Editorial: Dear accepted students

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To the seniors in high school who have opened their mailboxes to find a Lehigh acceptance letter, congratulations!

You’ve completed the hardest part — you’ve written essays, completed interviews and visited numerous campuses. The hard work is done, but now comes the most important, and sometimes the toughest, task: Picking the best college for you.

Every college across the nation is doing its best to entice high school seniors to attend their university. They are painting perfect pictures of what campus life is like. And Lehigh is no different.

As current students, we would like to offer you an uncensored glimpse into what Lehigh life is truly like, things we wish we had known about before ultimately selecting the university as our four-year home.

Lehigh is notorious for its competitive engineering and business programs, and sometimes it feels as though the academic emphasis is placed solely on these programs. From alumni networking opportunities to case study competitions with other colleges, many opportunities are advertised university-wide for students within these areas of study.

These types of opportunities within the College of Arts and Sciences are not always as clearly displayed, though they do exist. Students, however, must take initiative to seek them out for themselves.

There are opportunities to conduct research and publish papers, to attend academic and professional conferences, and to find mentors within niche areas of study — you just have to take initiative.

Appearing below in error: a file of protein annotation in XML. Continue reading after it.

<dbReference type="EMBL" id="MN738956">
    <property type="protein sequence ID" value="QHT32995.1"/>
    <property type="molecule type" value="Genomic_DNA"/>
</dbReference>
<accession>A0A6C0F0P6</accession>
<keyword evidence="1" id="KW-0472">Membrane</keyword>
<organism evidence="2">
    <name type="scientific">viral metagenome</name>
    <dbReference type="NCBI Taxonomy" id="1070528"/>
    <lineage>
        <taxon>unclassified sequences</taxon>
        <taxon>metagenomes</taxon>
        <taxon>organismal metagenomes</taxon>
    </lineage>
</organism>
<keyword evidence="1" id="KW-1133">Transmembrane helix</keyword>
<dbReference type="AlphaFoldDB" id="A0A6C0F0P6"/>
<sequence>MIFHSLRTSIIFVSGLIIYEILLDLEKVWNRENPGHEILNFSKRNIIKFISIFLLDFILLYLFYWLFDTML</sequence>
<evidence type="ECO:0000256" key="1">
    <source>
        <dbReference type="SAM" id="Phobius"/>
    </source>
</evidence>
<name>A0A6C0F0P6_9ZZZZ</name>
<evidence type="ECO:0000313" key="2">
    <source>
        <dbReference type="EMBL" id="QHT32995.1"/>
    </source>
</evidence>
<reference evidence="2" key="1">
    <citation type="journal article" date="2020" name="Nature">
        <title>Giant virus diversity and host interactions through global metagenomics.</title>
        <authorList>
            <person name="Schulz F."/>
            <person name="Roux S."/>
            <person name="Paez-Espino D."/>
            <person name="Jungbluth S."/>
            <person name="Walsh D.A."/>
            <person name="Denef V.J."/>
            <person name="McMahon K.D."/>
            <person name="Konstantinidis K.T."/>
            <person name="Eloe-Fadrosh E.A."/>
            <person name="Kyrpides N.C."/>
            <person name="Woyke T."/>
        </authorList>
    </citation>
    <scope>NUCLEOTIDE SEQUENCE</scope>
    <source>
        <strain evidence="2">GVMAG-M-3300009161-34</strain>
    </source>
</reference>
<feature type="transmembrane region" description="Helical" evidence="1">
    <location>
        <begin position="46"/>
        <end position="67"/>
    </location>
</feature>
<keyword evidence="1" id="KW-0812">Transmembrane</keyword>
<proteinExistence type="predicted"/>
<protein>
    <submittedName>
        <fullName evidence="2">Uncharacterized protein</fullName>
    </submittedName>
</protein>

The beauty of many of the small academic departments in Lehigh’s CAS is that they allow students to make connections and develop relationships with professors. Students in these majors are often on a first-name basis with their instructors — these types of relationships are not created out of thin air, they are sought after and cultivated.

Passion drives opportunity, and Lehigh students must be driven to get the most out of what this school has to offer.

It should be acknowledged that Lehigh students tend to lack pride in our athletic teams. The student section at many sporting events are often empty, though this is an aspect of student life that student groups are looking to improve. On the other hand, there is the Lehigh-Lafayette Rivalry, which provides for a week packed full of school pride, endless parties and hating on Lafayette College.

Most students truly have the “work hard, play hard” mentality ingrained within them, displayed by their intensity to earn high grades while maintaining active social lives. For the most part, students prioritize their academics and social lives above all else.

Greek life is undoubtedly the largest social presence on campus. After Panhellenic and Interfraternity recruitment atthe beginning of each spring semester, 40-50 percent of undergraduate students end up being involved in Greek life, and their presence is loud and clear.

Usually throughout sophomore and junior year, Greek students live in chapter houses on the Hill. The geographical difference between Greeks and non-Greeks perpetuates the divide between the two groups. If you don’t wish to go Greek, however, Lehigh works to provide community on-campus housing options.

Lehigh is in the process of expanding, part of a plan called Path to Prominence. The school is seeking to add students from more diverse socioeconomic backgrounds and to become a more national university, rather than primarily attracting students from the East Coast.